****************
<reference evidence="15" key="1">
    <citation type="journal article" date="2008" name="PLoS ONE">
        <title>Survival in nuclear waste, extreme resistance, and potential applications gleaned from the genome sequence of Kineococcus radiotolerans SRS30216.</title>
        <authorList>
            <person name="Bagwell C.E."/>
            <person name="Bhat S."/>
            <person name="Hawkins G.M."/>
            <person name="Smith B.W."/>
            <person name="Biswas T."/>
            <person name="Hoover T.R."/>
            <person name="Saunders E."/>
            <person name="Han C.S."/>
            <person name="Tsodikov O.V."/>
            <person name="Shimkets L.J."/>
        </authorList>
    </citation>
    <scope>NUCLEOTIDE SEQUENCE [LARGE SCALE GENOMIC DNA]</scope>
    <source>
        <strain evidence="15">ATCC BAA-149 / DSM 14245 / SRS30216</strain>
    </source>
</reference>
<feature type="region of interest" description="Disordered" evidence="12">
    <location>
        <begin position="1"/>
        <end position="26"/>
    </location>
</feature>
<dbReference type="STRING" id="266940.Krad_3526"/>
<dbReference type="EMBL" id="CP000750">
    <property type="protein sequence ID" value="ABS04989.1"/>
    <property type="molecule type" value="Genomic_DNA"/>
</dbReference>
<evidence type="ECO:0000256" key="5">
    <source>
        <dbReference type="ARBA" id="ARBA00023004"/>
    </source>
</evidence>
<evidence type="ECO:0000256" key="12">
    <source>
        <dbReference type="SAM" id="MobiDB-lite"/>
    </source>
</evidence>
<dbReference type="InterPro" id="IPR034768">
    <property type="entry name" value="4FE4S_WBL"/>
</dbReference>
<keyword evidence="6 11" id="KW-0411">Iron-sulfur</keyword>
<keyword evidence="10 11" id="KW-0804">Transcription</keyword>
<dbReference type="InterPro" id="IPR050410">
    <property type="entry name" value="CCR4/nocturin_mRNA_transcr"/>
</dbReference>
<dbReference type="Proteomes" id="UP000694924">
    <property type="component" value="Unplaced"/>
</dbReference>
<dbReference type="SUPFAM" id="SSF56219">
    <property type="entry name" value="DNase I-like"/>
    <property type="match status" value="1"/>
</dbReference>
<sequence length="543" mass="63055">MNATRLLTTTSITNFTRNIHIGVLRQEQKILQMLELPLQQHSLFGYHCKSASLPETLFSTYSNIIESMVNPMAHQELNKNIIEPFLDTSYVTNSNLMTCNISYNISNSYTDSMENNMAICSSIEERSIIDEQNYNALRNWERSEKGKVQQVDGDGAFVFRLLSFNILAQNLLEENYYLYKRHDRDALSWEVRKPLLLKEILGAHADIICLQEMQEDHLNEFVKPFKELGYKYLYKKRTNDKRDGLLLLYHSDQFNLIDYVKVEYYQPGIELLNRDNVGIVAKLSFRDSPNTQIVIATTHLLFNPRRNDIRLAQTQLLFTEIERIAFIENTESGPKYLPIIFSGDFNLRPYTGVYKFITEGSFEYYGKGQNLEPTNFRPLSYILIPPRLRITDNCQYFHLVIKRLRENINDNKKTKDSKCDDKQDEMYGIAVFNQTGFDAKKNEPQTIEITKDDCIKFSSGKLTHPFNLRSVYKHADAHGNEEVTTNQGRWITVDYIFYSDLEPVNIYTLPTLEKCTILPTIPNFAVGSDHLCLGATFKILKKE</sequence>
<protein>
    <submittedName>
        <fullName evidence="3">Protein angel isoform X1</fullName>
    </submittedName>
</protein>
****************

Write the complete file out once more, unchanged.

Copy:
<reference evidence="15" key="1">
    <citation type="journal article" date="2008" name="PLoS ONE">
        <title>Survival in nuclear waste, extreme resistance, and potential applications gleaned from the genome sequence of Kineococcus radiotolerans SRS30216.</title>
        <authorList>
            <person name="Bagwell C.E."/>
            <person name="Bhat S."/>
            <person name="Hawkins G.M."/>
            <person name="Smith B.W."/>
            <person name="Biswas T."/>
            <person name="Hoover T.R."/>
            <person name="Saunders E."/>
            <person name="Han C.S."/>
            <person name="Tsodikov O.V."/>
            <person name="Shimkets L.J."/>
        </authorList>
    </citation>
    <scope>NUCLEOTIDE SEQUENCE [LARGE SCALE GENOMIC DNA]</scope>
    <source>
        <strain evidence="15">ATCC BAA-149 / DSM 14245 / SRS30216</strain>
    </source>
</reference>
<feature type="region of interest" description="Disordered" evidence="12">
    <location>
        <begin position="1"/>
        <end position="26"/>
    </location>
</feature>
<dbReference type="STRING" id="266940.Krad_3526"/>
<dbReference type="EMBL" id="CP000750">
    <property type="protein sequence ID" value="ABS04989.1"/>
    <property type="molecule type" value="Genomic_DNA"/>
</dbReference>
<evidence type="ECO:0000256" key="5">
    <source>
        <dbReference type="ARBA" id="ARBA00023004"/>
    </source>
</evidence>
<evidence type="ECO:0000256" key="12">
    <source>
        <dbReference type="SAM" id="MobiDB-lite"/>
    </source>
</evidence>
<dbReference type="InterPro" id="IPR034768">
    <property type="entry name" value="4FE4S_WBL"/>
</dbReference>
<keyword evidence="6 11" id="KW-0411">Iron-sulfur</keyword>
<keyword evidence="10 11" id="KW-0804">Transcription</keyword>
<dbReference type="InterPro" id="IPR050410">
    <property type="entry name" value="CCR4/nocturin_mRNA_transcr"/>
</dbReference>
<dbReference type="Proteomes" id="UP000694924">
    <property type="component" value="Unplaced"/>
</dbReference>
<dbReference type="SUPFAM" id="SSF56219">
    <property type="entry name" value="DNase I-like"/>
    <property type="match status" value="1"/>
</dbReference>
<sequence length="543" mass="63055">MNATRLLTTTSITNFTRNIHIGVLRQEQKILQMLELPLQQHSLFGYHCKSASLPETLFSTYSNIIESMVNPMAHQELNKNIIEPFLDTSYVTNSNLMTCNISYNISNSYTDSMENNMAICSSIEERSIIDEQNYNALRNWERSEKGKVQQVDGDGAFVFRLLSFNILAQNLLEENYYLYKRHDRDALSWEVRKPLLLKEILGAHADIICLQEMQEDHLNEFVKPFKELGYKYLYKKRTNDKRDGLLLLYHSDQFNLIDYVKVEYYQPGIELLNRDNVGIVAKLSFRDSPNTQIVIATTHLLFNPRRNDIRLAQTQLLFTEIERIAFIENTESGPKYLPIIFSGDFNLRPYTGVYKFITEGSFEYYGKGQNLEPTNFRPLSYILIPPRLRITDNCQYFHLVIKRLRENINDNKKTKDSKCDDKQDEMYGIAVFNQTGFDAKKNEPQTIEITKDDCIKFSSGKLTHPFNLRSVYKHADAHGNEEVTTNQGRWITVDYIFYSDLEPVNIYTLPTLEKCTILPTIPNFAVGSDHLCLGATFKILKKE</sequence>
<protein>
    <submittedName>
        <fullName evidence="3">Protein angel isoform X1</fullName>
    </submittedName>
</protein>